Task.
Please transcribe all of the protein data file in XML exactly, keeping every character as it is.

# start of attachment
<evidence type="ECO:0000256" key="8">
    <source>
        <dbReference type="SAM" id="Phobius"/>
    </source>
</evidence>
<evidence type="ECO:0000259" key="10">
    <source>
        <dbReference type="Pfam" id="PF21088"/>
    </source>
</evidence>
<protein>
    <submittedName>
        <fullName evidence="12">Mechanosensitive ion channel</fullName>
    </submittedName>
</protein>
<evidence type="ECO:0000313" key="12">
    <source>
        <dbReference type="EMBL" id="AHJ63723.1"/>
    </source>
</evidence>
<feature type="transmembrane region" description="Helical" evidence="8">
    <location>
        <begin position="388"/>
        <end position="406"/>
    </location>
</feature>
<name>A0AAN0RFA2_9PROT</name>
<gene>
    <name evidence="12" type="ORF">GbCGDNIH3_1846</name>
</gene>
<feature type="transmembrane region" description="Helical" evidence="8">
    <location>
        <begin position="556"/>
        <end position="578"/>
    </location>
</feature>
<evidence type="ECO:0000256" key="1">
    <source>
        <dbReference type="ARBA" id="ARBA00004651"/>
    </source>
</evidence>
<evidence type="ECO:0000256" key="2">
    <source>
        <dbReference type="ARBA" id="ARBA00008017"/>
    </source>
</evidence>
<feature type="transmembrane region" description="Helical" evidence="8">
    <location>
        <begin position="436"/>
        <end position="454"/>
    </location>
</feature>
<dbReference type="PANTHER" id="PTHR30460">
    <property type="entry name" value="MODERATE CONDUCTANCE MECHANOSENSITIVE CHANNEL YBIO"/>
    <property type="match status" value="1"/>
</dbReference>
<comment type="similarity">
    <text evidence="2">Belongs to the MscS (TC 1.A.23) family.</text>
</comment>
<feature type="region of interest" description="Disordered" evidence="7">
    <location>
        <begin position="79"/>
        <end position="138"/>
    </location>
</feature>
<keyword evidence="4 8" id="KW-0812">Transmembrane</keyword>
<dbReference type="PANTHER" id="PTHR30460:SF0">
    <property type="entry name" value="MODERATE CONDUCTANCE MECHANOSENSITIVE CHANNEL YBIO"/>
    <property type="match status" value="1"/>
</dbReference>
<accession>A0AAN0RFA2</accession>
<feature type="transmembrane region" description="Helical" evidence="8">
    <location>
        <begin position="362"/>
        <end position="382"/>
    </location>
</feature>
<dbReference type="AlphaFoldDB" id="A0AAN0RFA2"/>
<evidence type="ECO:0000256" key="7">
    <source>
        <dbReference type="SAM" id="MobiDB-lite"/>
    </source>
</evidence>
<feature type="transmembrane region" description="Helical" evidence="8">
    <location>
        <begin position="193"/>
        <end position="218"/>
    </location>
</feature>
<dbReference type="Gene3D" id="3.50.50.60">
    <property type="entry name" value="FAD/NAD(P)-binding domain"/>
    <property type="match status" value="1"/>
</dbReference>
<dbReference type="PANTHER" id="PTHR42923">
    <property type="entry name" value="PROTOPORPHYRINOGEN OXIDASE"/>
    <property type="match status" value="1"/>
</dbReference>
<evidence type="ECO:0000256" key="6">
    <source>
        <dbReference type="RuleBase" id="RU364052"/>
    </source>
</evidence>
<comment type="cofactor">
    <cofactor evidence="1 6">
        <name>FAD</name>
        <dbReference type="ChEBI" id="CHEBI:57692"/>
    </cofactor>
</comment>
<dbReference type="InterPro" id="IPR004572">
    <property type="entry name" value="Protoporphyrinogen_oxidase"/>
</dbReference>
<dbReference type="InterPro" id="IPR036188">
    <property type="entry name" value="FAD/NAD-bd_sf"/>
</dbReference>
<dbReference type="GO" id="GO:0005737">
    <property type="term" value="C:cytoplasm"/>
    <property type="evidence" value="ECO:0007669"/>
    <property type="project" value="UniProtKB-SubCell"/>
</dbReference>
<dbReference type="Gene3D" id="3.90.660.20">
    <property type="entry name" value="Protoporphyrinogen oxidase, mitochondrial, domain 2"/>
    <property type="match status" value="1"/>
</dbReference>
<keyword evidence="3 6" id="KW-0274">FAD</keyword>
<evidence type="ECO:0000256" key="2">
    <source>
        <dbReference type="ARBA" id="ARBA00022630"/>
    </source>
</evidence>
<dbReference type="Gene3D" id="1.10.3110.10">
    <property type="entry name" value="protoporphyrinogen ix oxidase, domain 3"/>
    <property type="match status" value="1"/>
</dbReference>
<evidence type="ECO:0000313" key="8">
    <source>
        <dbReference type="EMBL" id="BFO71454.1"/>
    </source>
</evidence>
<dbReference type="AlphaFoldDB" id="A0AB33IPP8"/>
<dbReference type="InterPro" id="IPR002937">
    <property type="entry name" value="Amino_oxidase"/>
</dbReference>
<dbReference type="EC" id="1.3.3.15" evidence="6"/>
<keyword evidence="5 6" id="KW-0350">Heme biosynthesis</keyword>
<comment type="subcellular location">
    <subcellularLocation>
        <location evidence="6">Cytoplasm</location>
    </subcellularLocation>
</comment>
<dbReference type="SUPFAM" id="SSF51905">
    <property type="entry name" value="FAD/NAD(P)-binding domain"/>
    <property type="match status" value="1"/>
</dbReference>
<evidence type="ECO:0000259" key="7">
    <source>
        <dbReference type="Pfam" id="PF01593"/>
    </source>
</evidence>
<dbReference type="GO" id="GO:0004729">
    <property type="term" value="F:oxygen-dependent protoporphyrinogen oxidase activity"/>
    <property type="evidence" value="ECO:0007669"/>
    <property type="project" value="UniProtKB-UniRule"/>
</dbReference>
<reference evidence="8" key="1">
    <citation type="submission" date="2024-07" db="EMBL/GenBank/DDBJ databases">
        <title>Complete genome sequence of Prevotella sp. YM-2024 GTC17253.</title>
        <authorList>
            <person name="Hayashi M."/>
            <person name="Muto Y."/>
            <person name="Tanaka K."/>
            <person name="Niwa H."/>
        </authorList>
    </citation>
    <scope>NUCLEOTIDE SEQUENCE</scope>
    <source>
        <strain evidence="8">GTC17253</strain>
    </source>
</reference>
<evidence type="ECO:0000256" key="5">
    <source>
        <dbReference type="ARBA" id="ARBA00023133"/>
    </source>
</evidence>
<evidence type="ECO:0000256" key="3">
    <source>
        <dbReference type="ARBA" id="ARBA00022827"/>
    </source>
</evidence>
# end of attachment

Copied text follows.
<evidence type="ECO:0000256" key="8">
    <source>
        <dbReference type="SAM" id="Phobius"/>
    </source>
</evidence>
<evidence type="ECO:0000259" key="10">
    <source>
        <dbReference type="Pfam" id="PF21088"/>
    </source>
</evidence>
<protein>
    <submittedName>
        <fullName evidence="12">Mechanosensitive ion channel</fullName>
    </submittedName>
</protein>
<evidence type="ECO:0000313" key="12">
    <source>
        <dbReference type="EMBL" id="AHJ63723.1"/>
    </source>
</evidence>
<feature type="transmembrane region" description="Helical" evidence="8">
    <location>
        <begin position="388"/>
        <end position="406"/>
    </location>
</feature>
<name>A0AAN0RFA2_9PROT</name>
<gene>
    <name evidence="12" type="ORF">GbCGDNIH3_1846</name>
</gene>
<feature type="transmembrane region" description="Helical" evidence="8">
    <location>
        <begin position="556"/>
        <end position="578"/>
    </location>
</feature>
<evidence type="ECO:0000256" key="1">
    <source>
        <dbReference type="ARBA" id="ARBA00004651"/>
    </source>
</evidence>
<evidence type="ECO:0000256" key="2">
    <source>
        <dbReference type="ARBA" id="ARBA00008017"/>
    </source>
</evidence>
<feature type="transmembrane region" description="Helical" evidence="8">
    <location>
        <begin position="436"/>
        <end position="454"/>
    </location>
</feature>
<dbReference type="PANTHER" id="PTHR30460">
    <property type="entry name" value="MODERATE CONDUCTANCE MECHANOSENSITIVE CHANNEL YBIO"/>
    <property type="match status" value="1"/>
</dbReference>
<comment type="similarity">
    <text evidence="2">Belongs to the MscS (TC 1.A.23) family.</text>
</comment>
<feature type="region of interest" description="Disordered" evidence="7">
    <location>
        <begin position="79"/>
        <end position="138"/>
    </location>
</feature>
<keyword evidence="4 8" id="KW-0812">Transmembrane</keyword>
<dbReference type="PANTHER" id="PTHR30460:SF0">
    <property type="entry name" value="MODERATE CONDUCTANCE MECHANOSENSITIVE CHANNEL YBIO"/>
    <property type="match status" value="1"/>
</dbReference>
<accession>A0AAN0RFA2</accession>
<feature type="transmembrane region" description="Helical" evidence="8">
    <location>
        <begin position="362"/>
        <end position="382"/>
    </location>
</feature>
<dbReference type="AlphaFoldDB" id="A0AAN0RFA2"/>
<evidence type="ECO:0000256" key="7">
    <source>
        <dbReference type="SAM" id="MobiDB-lite"/>
    </source>
</evidence>
<feature type="transmembrane region" description="Helical" evidence="8">
    <location>
        <begin position="193"/>
        <end position="218"/>
    </location>
</feature>
<dbReference type="Gene3D" id="3.50.50.60">
    <property type="entry name" value="FAD/NAD(P)-binding domain"/>
    <property type="match status" value="1"/>
</dbReference>
<dbReference type="PANTHER" id="PTHR42923">
    <property type="entry name" value="PROTOPORPHYRINOGEN OXIDASE"/>
    <property type="match status" value="1"/>
</dbReference>
<evidence type="ECO:0000256" key="6">
    <source>
        <dbReference type="RuleBase" id="RU364052"/>
    </source>
</evidence>
<comment type="cofactor">
    <cofactor evidence="1 6">
        <name>FAD</name>
        <dbReference type="ChEBI" id="CHEBI:57692"/>
    </cofactor>
</comment>
<dbReference type="InterPro" id="IPR004572">
    <property type="entry name" value="Protoporphyrinogen_oxidase"/>
</dbReference>
<dbReference type="InterPro" id="IPR036188">
    <property type="entry name" value="FAD/NAD-bd_sf"/>
</dbReference>
<dbReference type="GO" id="GO:0005737">
    <property type="term" value="C:cytoplasm"/>
    <property type="evidence" value="ECO:0007669"/>
    <property type="project" value="UniProtKB-SubCell"/>
</dbReference>
<dbReference type="Gene3D" id="3.90.660.20">
    <property type="entry name" value="Protoporphyrinogen oxidase, mitochondrial, domain 2"/>
    <property type="match status" value="1"/>
</dbReference>
<keyword evidence="3 6" id="KW-0274">FAD</keyword>
<evidence type="ECO:0000256" key="2">
    <source>
        <dbReference type="ARBA" id="ARBA00022630"/>
    </source>
</evidence>
<dbReference type="Gene3D" id="1.10.3110.10">
    <property type="entry name" value="protoporphyrinogen ix oxidase, domain 3"/>
    <property type="match status" value="1"/>
</dbReference>
<evidence type="ECO:0000313" key="8">
    <source>
        <dbReference type="EMBL" id="BFO71454.1"/>
    </source>
</evidence>
<dbReference type="AlphaFoldDB" id="A0AB33IPP8"/>
<dbReference type="InterPro" id="IPR002937">
    <property type="entry name" value="Amino_oxidase"/>
</dbReference>
<dbReference type="EC" id="1.3.3.15" evidence="6"/>
<keyword evidence="5 6" id="KW-0350">Heme biosynthesis</keyword>
<comment type="subcellular location">
    <subcellularLocation>
        <location evidence="6">Cytoplasm</location>
    </subcellularLocation>
</comment>
<dbReference type="SUPFAM" id="SSF51905">
    <property type="entry name" value="FAD/NAD(P)-binding domain"/>
    <property type="match status" value="1"/>
</dbReference>
<evidence type="ECO:0000259" key="7">
    <source>
        <dbReference type="Pfam" id="PF01593"/>
    </source>
</evidence>
<dbReference type="GO" id="GO:0004729">
    <property type="term" value="F:oxygen-dependent protoporphyrinogen oxidase activity"/>
    <property type="evidence" value="ECO:0007669"/>
    <property type="project" value="UniProtKB-UniRule"/>
</dbReference>
<reference evidence="8" key="1">
    <citation type="submission" date="2024-07" db="EMBL/GenBank/DDBJ databases">
        <title>Complete genome sequence of Prevotella sp. YM-2024 GTC17253.</title>
        <authorList>
            <person name="Hayashi M."/>
            <person name="Muto Y."/>
            <person name="Tanaka K."/>
            <person name="Niwa H."/>
        </authorList>
    </citation>
    <scope>NUCLEOTIDE SEQUENCE</scope>
    <source>
        <strain evidence="8">GTC17253</strain>
    </source>
</reference>
<evidence type="ECO:0000256" key="5">
    <source>
        <dbReference type="ARBA" id="ARBA00023133"/>
    </source>
</evidence>
<evidence type="ECO:0000256" key="3">
    <source>
        <dbReference type="ARBA" id="ARBA00022827"/>
    </source>
</evidence>